Hmm, interesting definition. Just thinking about it further, these are the descriptions on geocaching.com (http://www.geocaching.com/about/cache_types.aspx)


multi-cache = "A multi-cache ("multiple") involves two or more locations, the final location being a physical container."


i.e. there doesn't need to be a physical cache at every location, only the last one. That implies that you will need to know coords/directions as you go along, so you will almost certainly need the cache printout. I think multi-offset caches belong in here.


mystery cache = "The only commonality of this cache type is that the coordinates listed are not of the actual cache location but a general reference point, such as a nearby parking location." But it can involve "complicated puzzles you will first need to solve to determine the coordinates".


Is this before you go out or whilst you are out? To me this implies an initial location (e.g. parking - and is the published location on the cache page) plus a final location you need to calculate using some sort of puzzle. It's a bit like an offset cache but you're not using the first location to discover the physical cache location (if you see what I mean).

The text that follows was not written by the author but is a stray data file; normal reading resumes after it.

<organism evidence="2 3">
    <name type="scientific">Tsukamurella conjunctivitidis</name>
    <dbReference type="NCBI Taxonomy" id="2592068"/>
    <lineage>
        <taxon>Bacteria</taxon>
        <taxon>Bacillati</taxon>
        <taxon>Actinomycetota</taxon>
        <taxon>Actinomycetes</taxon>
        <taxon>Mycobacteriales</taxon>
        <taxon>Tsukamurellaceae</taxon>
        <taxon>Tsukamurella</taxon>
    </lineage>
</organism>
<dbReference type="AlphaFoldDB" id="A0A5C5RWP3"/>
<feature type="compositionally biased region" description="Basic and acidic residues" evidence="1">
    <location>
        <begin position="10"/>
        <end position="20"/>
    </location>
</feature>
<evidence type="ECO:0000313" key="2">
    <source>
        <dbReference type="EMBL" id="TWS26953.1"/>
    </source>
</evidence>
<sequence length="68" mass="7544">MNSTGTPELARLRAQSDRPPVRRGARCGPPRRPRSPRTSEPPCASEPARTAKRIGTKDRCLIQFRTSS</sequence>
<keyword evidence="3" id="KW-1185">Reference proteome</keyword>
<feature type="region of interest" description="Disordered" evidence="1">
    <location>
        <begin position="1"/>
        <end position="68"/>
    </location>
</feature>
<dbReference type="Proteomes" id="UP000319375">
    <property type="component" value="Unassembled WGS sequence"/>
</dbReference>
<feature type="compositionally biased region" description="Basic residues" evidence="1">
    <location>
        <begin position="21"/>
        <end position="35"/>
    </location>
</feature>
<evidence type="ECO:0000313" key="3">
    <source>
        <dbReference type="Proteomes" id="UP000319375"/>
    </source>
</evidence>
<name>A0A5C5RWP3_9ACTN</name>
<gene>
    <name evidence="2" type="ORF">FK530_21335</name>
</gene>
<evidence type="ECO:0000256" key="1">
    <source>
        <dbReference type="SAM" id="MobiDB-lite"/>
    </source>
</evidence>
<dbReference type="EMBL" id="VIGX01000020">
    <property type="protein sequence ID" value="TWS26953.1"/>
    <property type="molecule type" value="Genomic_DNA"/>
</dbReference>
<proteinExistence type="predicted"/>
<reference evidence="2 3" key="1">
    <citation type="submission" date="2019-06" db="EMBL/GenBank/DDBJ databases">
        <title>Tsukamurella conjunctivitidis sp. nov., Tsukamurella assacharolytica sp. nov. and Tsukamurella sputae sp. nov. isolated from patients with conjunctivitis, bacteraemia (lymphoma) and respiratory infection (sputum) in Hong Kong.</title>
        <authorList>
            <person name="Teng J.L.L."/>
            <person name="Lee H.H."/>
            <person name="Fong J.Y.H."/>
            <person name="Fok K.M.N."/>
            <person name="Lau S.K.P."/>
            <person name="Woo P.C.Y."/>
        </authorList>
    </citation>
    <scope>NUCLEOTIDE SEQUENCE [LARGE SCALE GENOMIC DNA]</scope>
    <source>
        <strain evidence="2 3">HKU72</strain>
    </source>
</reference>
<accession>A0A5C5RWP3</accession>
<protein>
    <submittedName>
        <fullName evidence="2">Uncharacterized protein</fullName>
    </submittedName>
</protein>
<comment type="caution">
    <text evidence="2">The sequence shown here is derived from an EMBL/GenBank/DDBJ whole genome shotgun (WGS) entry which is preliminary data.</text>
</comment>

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I would say: If the coordinates for the next waypoint can be found at the current waypoint (even if you have to do simple math, watch a movie, etc.) then it's a multi. If you have to do research or math that is not possible at the current waypoint, it's a puzzle.


See this cache. There are questions to answer, but they can all be found at the first waypoint - it's correctly labeled as a multi.